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Mike Shanahan's 2005 Broncos had great impact on new Dolphins' coach Mike McDaniel

McDaniel, a 22-year-old Broncos intern at the time, credited Shanahan for willing a hardly star-studded roster to a 13-3 record and AFC Championship Game appearance.
Credit: KUSA
Mike Shanahan [L] and Mike McDaniel [R]

INDIANAPOLIS — Mike McDaniel is the latest Most Interesting Man in the NFL and his childhood upbringing in Greeley, Aurora and Smoky Hill High School only partly explains it.

Five years after serving as a Broncos’ ball boy, McDaniel was 22 years old, fresh off his history degree at Yale, where he also was a backup receiver. With the help of his stepfather at the time, Broncos’ video operations manager Gary McCune, McDaniel landed as an offensive intern for the Broncos and head coach Mike Shanahan.

That year, the Broncos went 13-3, and beat the back-to-back Super Bowl-champion New England Patriots in a second-round playoff game, only to lose at home to a young Ben Roethlisberger and the Pittsburgh Steelers in the AFC Championship Game.

McDaniel, now 38 and the Miami Dolphins’ head coach, spoke of the impact Shanahan had on him during his initial season as an professional coach at his NFL Combine press conference Wednesday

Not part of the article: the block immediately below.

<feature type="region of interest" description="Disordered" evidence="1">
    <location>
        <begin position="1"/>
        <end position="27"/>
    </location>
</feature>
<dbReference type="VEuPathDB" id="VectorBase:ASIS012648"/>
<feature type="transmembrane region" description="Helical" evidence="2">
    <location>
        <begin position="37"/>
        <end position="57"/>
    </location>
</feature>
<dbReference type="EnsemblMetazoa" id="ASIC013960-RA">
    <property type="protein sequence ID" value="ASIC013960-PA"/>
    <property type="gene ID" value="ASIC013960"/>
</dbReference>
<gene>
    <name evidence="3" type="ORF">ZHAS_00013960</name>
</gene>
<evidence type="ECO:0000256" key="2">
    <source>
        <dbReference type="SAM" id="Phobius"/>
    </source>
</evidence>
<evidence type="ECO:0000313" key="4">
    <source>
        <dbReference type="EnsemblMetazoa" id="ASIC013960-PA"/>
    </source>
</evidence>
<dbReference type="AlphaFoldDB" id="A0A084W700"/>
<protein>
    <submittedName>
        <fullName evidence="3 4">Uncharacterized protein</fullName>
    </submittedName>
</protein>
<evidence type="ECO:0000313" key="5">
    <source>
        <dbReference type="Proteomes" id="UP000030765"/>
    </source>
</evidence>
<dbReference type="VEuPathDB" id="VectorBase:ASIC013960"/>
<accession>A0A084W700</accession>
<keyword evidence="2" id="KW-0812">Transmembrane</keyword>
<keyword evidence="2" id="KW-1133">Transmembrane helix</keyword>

“The entire season, I can remember like it was yesterday,’’ McDaniel said of 2005. “I was convinced we were winning the Super Bowl. His bravado and his conviction, and he set people’s ambition – we were winning the Super Bowl, we were that good."

“We went to the AFC Championship Game and we lost to the Pittsburgh Steelers," McDaniel continued. "But about five or six years down the road as I had a better scope of the National Football League in general, I looked at the player by player on that roster and I was like, ‘Wow. We were a much better team than we were individuals.’’’

Credit: AP Photo/Jack Dempsey
Mike Shanahan in Denver, Monday, Oct. 9, 2006.


Indeed, it was a great year for the likes of quarterback Jake Plummer, running back Mike Anderson, receivers Rod Smith and Ashley Lelie and tight end Jeb Putzier. The defensive identity was the Brown-cos – a bunch of Cleveland Browns castoffs like Courtney Brown and Gerard Warren – although future Hall of Famers Champ Bailey and John Lynch anchored the secondary. 

Charlie Adams, who never had a catch in his first two NFL seasons, beat out Jerry Rice for the No. 3 receiver spot. Adams had 21 catches in 2005 and never had a catch again. With the exception of Bailey, none of those players approached their 2005 production again. The point McDaniel was making was Shanahan coached that team up. 

“That idea of raising people’s ambition and leading by … empowering people with confidence, that will be forever lasting for me as a coach,’’ McDaniel said. “As I walk the hallways at Miami Gardens these past couple weeks, it has resonated with me, those days.” 

RELATED: Colorado's Mike McDaniel: How the drop of a hat in Greeley led to becoming the Dolphins' head coach

Credit: AP Photo/Rebecca Blackwell
Dolphins new head coach Mike McDaniel poses for pictures with his wife Katie McDaniel, and their daughter Ayla June on Thursday, Feb. 10, 2022.

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